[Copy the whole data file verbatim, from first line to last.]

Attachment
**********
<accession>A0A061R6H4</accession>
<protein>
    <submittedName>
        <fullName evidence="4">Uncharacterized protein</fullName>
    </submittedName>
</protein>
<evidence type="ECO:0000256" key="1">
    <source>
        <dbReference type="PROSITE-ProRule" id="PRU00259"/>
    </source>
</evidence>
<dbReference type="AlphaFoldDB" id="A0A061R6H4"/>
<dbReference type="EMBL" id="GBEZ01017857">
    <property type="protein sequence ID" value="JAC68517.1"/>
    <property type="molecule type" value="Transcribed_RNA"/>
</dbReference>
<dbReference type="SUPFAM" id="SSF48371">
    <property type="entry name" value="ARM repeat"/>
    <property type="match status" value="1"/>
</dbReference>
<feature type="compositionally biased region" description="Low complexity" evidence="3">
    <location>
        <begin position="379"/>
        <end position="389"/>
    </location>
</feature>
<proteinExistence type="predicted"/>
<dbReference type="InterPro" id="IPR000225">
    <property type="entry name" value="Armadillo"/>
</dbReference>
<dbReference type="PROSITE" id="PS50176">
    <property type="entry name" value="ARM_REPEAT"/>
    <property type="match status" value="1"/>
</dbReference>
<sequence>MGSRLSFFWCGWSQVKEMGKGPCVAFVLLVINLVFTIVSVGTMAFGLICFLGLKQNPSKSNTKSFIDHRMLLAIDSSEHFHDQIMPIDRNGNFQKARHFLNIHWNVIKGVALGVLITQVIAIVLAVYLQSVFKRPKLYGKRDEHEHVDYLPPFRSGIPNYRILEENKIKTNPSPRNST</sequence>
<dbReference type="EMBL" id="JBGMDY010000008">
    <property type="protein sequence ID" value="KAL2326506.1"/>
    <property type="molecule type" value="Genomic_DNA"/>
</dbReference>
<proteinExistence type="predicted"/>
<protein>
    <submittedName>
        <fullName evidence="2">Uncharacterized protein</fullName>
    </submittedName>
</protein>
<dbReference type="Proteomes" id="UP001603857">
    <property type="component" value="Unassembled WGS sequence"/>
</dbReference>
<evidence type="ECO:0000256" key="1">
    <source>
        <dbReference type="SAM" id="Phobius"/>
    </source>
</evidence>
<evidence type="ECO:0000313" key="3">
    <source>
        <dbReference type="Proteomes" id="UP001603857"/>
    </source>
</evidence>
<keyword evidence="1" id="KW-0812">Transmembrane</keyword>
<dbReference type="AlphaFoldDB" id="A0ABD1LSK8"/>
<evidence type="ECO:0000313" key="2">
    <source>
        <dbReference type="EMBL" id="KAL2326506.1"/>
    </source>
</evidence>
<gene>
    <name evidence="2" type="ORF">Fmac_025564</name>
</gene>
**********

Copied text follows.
<accession>A0A061R6H4</accession>
<protein>
    <submittedName>
        <fullName evidence="4">Uncharacterized protein</fullName>
    </submittedName>
</protein>
<evidence type="ECO:0000256" key="1">
    <source>
        <dbReference type="PROSITE-ProRule" id="PRU00259"/>
    </source>
</evidence>
<dbReference type="AlphaFoldDB" id="A0A061R6H4"/>
<dbReference type="EMBL" id="GBEZ01017857">
    <property type="protein sequence ID" value="JAC68517.1"/>
    <property type="molecule type" value="Transcribed_RNA"/>
</dbReference>
<dbReference type="SUPFAM" id="SSF48371">
    <property type="entry name" value="ARM repeat"/>
    <property type="match status" value="1"/>
</dbReference>
<feature type="compositionally biased region" description="Low complexity" evidence="3">
    <location>
        <begin position="379"/>
        <end position="389"/>
    </location>
</feature>
<proteinExistence type="predicted"/>
<dbReference type="InterPro" id="IPR000225">
    <property type="entry name" value="Armadillo"/>
</dbReference>
<dbReference type="PROSITE" id="PS50176">
    <property type="entry name" value="ARM_REPEAT"/>
    <property type="match status" value="1"/>
</dbReference>
<sequence>MGSRLSFFWCGWSQVKEMGKGPCVAFVLLVINLVFTIVSVGTMAFGLICFLGLKQNPSKSNTKSFIDHRMLLAIDSSEHFHDQIMPIDRNGNFQKARHFLNIHWNVIKGVALGVLITQVIAIVLAVYLQSVFKRPKLYGKRDEHEHVDYLPPFRSGIPNYRILEENKIKTNPSPRNST</sequence>
<dbReference type="EMBL" id="JBGMDY010000008">
    <property type="protein sequence ID" value="KAL2326506.1"/>
    <property type="molecule type" value="Genomic_DNA"/>
</dbReference>
<proteinExistence type="predicted"/>
<protein>
    <submittedName>
        <fullName evidence="2">Uncharacterized protein</fullName>
    </submittedName>
</protein>
<dbReference type="Proteomes" id="UP001603857">
    <property type="component" value="Unassembled WGS sequence"/>
</dbReference>
<evidence type="ECO:0000256" key="1">
    <source>
        <dbReference type="SAM" id="Phobius"/>
    </source>
</evidence>
<evidence type="ECO:0000313" key="3">
    <source>
        <dbReference type="Proteomes" id="UP001603857"/>
    </source>
</evidence>
<keyword evidence="1" id="KW-0812">Transmembrane</keyword>
<dbReference type="AlphaFoldDB" id="A0ABD1LSK8"/>
<evidence type="ECO:0000313" key="2">
    <source>
        <dbReference type="EMBL" id="KAL2326506.1"/>
    </source>
</evidence>
<gene>
    <name evidence="2" type="ORF">Fmac_025564</name>
</gene>